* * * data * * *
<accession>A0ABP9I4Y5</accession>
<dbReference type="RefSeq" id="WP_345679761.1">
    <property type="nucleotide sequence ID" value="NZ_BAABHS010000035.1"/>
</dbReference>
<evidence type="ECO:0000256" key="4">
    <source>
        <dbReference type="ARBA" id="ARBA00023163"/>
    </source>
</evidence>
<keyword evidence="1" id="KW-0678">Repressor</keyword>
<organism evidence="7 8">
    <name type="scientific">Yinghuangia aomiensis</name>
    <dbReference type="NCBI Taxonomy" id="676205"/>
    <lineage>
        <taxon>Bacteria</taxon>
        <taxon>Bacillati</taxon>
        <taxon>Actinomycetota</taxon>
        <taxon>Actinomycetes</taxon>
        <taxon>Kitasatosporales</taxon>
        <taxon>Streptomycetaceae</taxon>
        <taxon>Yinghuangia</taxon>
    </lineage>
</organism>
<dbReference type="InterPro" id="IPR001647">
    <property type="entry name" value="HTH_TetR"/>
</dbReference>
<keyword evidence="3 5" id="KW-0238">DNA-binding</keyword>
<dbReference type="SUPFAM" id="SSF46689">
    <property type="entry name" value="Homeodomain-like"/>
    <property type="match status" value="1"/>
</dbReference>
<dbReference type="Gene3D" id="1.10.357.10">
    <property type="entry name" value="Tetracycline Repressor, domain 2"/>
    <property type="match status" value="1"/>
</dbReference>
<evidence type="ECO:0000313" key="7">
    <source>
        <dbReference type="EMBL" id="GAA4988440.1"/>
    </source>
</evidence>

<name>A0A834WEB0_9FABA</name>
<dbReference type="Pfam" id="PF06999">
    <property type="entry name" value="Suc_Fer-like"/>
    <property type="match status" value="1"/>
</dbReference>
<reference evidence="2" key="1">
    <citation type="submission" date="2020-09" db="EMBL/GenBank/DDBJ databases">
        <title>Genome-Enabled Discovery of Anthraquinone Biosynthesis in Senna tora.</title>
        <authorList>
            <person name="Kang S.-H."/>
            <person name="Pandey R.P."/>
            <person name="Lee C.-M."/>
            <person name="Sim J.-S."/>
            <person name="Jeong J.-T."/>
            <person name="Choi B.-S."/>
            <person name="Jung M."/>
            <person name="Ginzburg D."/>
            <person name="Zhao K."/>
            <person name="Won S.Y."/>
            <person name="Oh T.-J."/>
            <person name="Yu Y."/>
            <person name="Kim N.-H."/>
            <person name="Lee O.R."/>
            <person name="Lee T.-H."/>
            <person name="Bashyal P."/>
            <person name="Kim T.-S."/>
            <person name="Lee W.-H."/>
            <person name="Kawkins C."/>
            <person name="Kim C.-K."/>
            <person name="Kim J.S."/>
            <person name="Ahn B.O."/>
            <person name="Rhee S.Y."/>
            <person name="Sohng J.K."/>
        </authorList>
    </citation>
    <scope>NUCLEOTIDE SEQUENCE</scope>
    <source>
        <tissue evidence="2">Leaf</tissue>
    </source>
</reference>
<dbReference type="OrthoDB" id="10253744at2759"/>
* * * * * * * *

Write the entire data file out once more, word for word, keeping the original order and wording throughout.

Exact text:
<accession>A0ABP9I4Y5</accession>
<dbReference type="RefSeq" id="WP_345679761.1">
    <property type="nucleotide sequence ID" value="NZ_BAABHS010000035.1"/>
</dbReference>
<evidence type="ECO:0000256" key="4">
    <source>
        <dbReference type="ARBA" id="ARBA00023163"/>
    </source>
</evidence>
<keyword evidence="1" id="KW-0678">Repressor</keyword>
<organism evidence="7 8">
    <name type="scientific">Yinghuangia aomiensis</name>
    <dbReference type="NCBI Taxonomy" id="676205"/>
    <lineage>
        <taxon>Bacteria</taxon>
        <taxon>Bacillati</taxon>
        <taxon>Actinomycetota</taxon>
        <taxon>Actinomycetes</taxon>
        <taxon>Kitasatosporales</taxon>
        <taxon>Streptomycetaceae</taxon>
        <taxon>Yinghuangia</taxon>
    </lineage>
</organism>
<dbReference type="InterPro" id="IPR001647">
    <property type="entry name" value="HTH_TetR"/>
</dbReference>
<keyword evidence="3 5" id="KW-0238">DNA-binding</keyword>
<dbReference type="SUPFAM" id="SSF46689">
    <property type="entry name" value="Homeodomain-like"/>
    <property type="match status" value="1"/>
</dbReference>
<dbReference type="Gene3D" id="1.10.357.10">
    <property type="entry name" value="Tetracycline Repressor, domain 2"/>
    <property type="match status" value="1"/>
</dbReference>
<evidence type="ECO:0000313" key="7">
    <source>
        <dbReference type="EMBL" id="GAA4988440.1"/>
    </source>
</evidence>

<name>A0A834WEB0_9FABA</name>
<dbReference type="Pfam" id="PF06999">
    <property type="entry name" value="Suc_Fer-like"/>
    <property type="match status" value="1"/>
</dbReference>
<reference evidence="2" key="1">
    <citation type="submission" date="2020-09" db="EMBL/GenBank/DDBJ databases">
        <title>Genome-Enabled Discovery of Anthraquinone Biosynthesis in Senna tora.</title>
        <authorList>
            <person name="Kang S.-H."/>
            <person name="Pandey R.P."/>
            <person name="Lee C.-M."/>
            <person name="Sim J.-S."/>
            <person name="Jeong J.-T."/>
            <person name="Choi B.-S."/>
            <person name="Jung M."/>
            <person name="Ginzburg D."/>
            <person name="Zhao K."/>
            <person name="Won S.Y."/>
            <person name="Oh T.-J."/>
            <person name="Yu Y."/>
            <person name="Kim N.-H."/>
            <person name="Lee O.R."/>
            <person name="Lee T.-H."/>
            <person name="Bashyal P."/>
            <person name="Kim T.-S."/>
            <person name="Lee W.-H."/>
            <person name="Kawkins C."/>
            <person name="Kim C.-K."/>
            <person name="Kim J.S."/>
            <person name="Ahn B.O."/>
            <person name="Rhee S.Y."/>
            <person name="Sohng J.K."/>
        </authorList>
    </citation>
    <scope>NUCLEOTIDE SEQUENCE</scope>
    <source>
        <tissue evidence="2">Leaf</tissue>
    </source>
</reference>
<dbReference type="OrthoDB" id="10253744at2759"/>